---

The idea is that instead of having a completely new DC scale for every single task, you can have an archetypal scale from which each skill is designed. This makes ad-hoc DC setting for GMs a lot easier. White Wolf RPGs are a strong example of when this system works well. It does have some other consequences though:


  • The sort of situational DC modifiers for each skill should be on roughly the same scale.
  • The sort of bonuses available to skills should be on the same scale.

These sound like limitations but they're actually a good way of simplifying the game design. Instead of one skill going to +30 while another is difficult to boost to +15, you can just use a single template for "magical skill booster +5" that's available for any skill. You don't have to wait for someone to remember to cater to your particular skill in the Xth sourcebook, or page through a lot of wildly differently priced versions because authors couldn't agree on what such and such a bonus ought to cost. Compare this to how people generally like the abstract "masterwork skill tool".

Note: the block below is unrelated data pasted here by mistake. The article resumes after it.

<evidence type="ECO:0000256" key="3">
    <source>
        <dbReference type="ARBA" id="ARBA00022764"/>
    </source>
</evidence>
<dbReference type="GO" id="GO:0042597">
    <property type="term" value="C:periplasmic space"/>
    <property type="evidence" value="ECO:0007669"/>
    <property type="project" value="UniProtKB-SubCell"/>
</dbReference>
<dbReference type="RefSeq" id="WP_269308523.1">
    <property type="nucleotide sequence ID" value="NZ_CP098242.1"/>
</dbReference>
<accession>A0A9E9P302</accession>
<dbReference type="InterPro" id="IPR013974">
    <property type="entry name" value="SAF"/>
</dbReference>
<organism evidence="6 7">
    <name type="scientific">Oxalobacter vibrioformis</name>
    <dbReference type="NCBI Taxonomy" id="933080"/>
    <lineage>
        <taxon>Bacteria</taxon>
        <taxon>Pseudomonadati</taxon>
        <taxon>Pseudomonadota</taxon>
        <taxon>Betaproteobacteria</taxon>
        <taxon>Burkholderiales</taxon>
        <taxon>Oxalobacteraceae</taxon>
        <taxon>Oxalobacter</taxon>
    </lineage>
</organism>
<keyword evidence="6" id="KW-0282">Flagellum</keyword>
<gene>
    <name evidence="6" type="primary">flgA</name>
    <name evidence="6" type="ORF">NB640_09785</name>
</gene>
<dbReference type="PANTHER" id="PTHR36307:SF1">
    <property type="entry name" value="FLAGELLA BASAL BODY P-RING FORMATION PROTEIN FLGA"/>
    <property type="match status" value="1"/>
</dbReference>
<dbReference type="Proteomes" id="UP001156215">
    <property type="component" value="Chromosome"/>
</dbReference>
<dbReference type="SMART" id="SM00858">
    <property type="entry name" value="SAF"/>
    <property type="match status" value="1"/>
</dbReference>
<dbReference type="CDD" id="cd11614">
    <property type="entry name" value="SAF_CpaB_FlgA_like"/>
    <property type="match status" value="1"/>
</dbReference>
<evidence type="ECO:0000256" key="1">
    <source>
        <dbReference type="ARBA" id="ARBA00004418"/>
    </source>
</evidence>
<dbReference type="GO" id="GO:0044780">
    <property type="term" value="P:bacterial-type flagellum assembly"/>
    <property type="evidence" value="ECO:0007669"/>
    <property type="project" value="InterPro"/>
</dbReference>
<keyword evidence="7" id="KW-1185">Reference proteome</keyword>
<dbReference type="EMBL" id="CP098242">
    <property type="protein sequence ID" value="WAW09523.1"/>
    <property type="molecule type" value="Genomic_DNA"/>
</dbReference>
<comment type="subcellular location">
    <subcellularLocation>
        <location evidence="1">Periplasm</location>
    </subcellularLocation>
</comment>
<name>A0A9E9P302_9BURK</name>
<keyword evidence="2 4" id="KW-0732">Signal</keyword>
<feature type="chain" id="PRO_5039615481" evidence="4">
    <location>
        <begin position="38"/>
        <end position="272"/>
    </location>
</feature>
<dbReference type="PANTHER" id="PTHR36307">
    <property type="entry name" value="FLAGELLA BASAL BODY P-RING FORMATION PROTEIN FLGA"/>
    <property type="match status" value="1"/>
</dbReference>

Having a unified approach to skill DCs also allows designers to design bounds on minimum and maximum skill levels. Right now the number of available bonus types per skill varies dramatically. There's a lot of system mastery involved in getting skill ratings high, which means that some PCs have bonuses that are much higher than the system was designed for. Diplomacy is particularly egregious; it's doable to get such a high Diplomacy bonus that going by dumb RAW, NPCs lose all free will.

Having a clear design plan of skill levels, DC levels and what bonuses should be available, would allow PF2 to avoid that big flaw.